By the time he was 15 years old, Arthur Medina was a runaway living on the streets in Texas. It wasn’t long before he turned to crime just to survive.
Art earned his living stealing cars and running them across the border. But when a carjacking attempt left someone dead, 17-year-old Art was sentenced to life in prison.
“I felt my life was over,” he says.
A fight with a fellow prisoner who had sexually assaulted him nearly killed his assailant, and earned Art another 119 years on his sentence—including 15 years in solitary confinement.
One day, a prosecutor came to visit him and challenged Arthur with a simple question: “Do you believe in God?”
“Yes, I do,” he responded.
“Then why don’t you get to know Him?” the prosecutor asked.
Art began reading his Bible, and soon found himself at a crossroads. “I had to decide if I wanted to continue down the path of destruction or the path of deliverance.” Art chose God’s way.
In 2003, Art was released from solitary confinement. He immediately sought out the prison chaplain so he could be mentored in his faith. He also began to take college courses and studied God’s Word day and night.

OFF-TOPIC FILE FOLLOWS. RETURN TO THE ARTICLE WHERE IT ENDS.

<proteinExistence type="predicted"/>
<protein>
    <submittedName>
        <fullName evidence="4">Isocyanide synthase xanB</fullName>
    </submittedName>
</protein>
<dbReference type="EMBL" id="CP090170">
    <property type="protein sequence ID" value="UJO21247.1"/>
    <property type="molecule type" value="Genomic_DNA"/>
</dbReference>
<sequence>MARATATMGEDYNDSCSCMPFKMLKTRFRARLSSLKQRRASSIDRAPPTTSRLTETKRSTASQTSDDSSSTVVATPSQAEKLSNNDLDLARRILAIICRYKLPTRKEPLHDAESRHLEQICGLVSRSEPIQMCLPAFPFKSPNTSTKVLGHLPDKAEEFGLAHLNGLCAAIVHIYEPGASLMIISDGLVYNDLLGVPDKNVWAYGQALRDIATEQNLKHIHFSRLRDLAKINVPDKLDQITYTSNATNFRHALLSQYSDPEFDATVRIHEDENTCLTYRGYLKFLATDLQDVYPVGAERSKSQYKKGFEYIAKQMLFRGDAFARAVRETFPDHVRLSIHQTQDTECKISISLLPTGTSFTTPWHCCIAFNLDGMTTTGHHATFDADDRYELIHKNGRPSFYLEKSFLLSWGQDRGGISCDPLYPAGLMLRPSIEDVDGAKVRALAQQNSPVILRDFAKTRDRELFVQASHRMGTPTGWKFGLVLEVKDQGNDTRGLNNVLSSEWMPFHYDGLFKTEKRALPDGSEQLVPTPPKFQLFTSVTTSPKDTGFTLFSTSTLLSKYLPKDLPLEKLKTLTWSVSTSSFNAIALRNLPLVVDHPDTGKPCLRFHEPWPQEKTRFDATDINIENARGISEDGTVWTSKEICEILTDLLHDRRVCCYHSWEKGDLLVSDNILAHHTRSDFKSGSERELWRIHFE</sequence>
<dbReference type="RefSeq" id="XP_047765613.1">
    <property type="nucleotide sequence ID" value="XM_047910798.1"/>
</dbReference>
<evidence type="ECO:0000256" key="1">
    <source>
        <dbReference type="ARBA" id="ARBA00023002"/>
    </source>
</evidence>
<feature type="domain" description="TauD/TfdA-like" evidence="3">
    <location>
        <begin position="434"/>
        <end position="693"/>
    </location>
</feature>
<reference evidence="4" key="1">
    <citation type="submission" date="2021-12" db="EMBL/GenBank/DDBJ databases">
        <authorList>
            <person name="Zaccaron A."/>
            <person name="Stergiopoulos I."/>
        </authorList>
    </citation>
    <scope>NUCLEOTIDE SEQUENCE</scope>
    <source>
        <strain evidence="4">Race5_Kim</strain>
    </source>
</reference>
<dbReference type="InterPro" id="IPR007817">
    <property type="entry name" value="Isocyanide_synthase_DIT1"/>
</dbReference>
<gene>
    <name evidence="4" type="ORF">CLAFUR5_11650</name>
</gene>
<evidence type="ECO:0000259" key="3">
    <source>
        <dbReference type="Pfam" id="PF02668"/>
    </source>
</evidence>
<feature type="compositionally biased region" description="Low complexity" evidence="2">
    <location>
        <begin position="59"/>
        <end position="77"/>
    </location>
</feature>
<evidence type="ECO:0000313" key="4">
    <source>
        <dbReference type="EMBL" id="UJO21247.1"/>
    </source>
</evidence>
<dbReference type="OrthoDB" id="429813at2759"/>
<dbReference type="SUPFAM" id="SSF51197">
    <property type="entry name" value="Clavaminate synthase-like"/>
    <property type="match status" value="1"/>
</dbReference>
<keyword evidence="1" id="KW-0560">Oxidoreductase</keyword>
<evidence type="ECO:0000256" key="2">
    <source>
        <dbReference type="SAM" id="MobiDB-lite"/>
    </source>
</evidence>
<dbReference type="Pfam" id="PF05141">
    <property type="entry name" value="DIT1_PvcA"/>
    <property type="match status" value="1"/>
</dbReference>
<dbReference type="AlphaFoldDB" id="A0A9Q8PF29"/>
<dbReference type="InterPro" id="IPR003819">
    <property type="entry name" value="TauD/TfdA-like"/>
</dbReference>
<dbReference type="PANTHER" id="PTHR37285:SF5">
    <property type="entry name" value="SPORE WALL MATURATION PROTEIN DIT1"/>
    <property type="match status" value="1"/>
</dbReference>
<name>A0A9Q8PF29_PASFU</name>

Five years later, Art came up for parole. Reviewing his exemplary behavior, one member of the parole board noted, “You were the worst inmate in the beginning, and since 2003, you have an impeccable record. What happened?” Art responded the only way he knew how: “Ma’am, I now believe in Jesus Christ as my Lord and Savior.”
“I knew it! I’m a Christian, too,” said the parole board member, who recommended Art be transferred to the Prison Fellowship InnerChange Freedom Initiative (IFI) program, which prepares prisoners for life outside of prison. In 2011, Arthur was released from prison and completed IFI’s post-release phase.
Today, Art is a husband and father. He is also the vice president of operations for a company in Houston providing ventilation systems for commercial kitchens.
“Due to the programs offered by Prison Fellowship I’ve been able to learn more—not just about the Lord, but about being a man, about being a great husband, about being a church member, and being a great businessman,” Art says. “God’s just bringing out the different gifts in my life. The transformation continues to happen each and every day by God’s grace.”
Stories like Art’s are a reminder that God is living and active in jails and prisons across the country. If you would like to be a part of God’s transformative work in the lives of prisoners like Art and their families, please visit our Get Involved page, or learn more about other ways you can contribute to the work of Prison Fellowship.